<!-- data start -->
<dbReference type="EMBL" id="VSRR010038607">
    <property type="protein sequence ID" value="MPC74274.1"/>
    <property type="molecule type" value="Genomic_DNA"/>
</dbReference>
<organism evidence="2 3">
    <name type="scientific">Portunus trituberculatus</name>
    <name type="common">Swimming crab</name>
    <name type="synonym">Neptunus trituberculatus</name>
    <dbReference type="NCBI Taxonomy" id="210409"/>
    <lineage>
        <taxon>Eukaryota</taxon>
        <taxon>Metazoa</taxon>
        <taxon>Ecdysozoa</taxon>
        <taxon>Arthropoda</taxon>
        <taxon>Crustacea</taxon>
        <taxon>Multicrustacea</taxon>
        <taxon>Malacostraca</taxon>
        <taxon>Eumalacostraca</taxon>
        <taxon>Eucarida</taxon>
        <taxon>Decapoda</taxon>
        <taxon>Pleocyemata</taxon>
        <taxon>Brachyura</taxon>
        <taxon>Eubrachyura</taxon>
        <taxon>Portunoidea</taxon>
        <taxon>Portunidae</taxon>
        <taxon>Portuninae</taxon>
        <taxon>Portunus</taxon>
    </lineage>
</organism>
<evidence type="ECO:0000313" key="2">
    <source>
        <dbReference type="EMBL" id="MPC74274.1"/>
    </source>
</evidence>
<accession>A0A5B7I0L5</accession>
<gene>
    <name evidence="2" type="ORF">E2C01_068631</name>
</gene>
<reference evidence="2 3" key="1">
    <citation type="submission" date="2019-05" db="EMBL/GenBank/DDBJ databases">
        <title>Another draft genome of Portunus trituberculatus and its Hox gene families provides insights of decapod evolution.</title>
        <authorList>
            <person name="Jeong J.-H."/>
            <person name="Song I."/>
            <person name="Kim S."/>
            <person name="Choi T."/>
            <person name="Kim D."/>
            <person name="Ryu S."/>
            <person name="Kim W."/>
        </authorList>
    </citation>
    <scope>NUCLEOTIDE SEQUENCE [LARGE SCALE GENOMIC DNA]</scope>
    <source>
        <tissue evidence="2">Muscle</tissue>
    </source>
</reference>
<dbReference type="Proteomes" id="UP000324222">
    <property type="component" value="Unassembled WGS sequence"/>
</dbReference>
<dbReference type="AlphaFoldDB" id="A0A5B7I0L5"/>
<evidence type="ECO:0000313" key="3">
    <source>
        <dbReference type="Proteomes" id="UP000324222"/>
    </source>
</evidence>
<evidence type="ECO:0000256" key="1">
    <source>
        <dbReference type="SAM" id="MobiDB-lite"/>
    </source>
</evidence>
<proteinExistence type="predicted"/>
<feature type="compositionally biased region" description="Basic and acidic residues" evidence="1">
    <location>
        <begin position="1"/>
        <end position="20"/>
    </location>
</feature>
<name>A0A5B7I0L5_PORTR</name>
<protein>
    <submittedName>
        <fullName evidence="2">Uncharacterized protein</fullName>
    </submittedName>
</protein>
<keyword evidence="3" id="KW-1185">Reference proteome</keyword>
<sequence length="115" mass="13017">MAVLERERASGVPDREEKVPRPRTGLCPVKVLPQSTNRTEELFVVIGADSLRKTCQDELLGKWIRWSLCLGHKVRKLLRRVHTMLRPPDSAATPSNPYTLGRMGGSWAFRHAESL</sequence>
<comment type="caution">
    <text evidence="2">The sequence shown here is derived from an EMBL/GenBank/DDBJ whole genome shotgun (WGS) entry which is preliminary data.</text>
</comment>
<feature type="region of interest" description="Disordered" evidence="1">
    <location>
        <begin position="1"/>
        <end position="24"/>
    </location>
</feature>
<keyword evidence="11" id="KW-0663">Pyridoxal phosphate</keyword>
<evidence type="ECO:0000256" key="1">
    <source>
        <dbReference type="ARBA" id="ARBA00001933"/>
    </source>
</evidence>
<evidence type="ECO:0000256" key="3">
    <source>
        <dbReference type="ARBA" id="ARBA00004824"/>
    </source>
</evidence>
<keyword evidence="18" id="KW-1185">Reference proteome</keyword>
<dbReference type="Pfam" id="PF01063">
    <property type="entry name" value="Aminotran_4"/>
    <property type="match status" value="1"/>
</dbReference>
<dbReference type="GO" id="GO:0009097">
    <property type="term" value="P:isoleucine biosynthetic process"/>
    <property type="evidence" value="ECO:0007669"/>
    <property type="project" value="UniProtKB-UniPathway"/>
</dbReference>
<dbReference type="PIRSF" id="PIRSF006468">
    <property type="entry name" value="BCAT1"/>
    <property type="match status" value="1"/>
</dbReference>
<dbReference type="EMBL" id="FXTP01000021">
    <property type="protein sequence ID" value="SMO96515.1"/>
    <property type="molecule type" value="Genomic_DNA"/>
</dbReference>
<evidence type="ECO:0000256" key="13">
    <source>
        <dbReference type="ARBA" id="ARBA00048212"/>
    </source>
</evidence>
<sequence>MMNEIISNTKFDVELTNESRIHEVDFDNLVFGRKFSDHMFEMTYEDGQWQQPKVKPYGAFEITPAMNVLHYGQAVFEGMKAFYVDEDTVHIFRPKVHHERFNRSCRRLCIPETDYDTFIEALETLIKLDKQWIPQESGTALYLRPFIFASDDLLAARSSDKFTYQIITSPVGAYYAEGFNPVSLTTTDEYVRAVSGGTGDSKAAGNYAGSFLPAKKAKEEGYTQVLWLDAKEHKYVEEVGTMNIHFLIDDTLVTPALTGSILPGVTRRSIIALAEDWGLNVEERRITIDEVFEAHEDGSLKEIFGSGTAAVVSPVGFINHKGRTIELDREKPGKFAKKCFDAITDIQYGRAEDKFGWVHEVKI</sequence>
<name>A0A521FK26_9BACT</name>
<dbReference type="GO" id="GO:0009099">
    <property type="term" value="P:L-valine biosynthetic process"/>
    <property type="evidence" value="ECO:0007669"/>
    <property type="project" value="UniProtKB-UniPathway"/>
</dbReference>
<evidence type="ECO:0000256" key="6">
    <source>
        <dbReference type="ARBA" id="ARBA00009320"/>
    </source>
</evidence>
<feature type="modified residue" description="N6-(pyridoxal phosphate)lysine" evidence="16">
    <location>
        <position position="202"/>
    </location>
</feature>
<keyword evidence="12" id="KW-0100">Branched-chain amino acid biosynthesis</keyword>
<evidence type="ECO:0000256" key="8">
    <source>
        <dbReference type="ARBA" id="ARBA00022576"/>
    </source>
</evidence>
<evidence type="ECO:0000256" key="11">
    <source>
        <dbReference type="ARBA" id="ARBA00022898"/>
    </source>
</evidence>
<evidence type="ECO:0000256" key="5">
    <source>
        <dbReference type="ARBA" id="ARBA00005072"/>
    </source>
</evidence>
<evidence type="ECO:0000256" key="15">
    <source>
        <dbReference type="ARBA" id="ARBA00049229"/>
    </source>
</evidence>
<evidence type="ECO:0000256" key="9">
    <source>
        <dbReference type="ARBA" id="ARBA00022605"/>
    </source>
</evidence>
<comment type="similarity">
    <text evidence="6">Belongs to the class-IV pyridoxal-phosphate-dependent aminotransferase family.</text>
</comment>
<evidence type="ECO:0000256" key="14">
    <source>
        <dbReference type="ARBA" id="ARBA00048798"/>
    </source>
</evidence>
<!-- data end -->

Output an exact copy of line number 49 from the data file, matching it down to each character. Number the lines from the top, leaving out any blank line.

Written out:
            <person name="Kim W."/>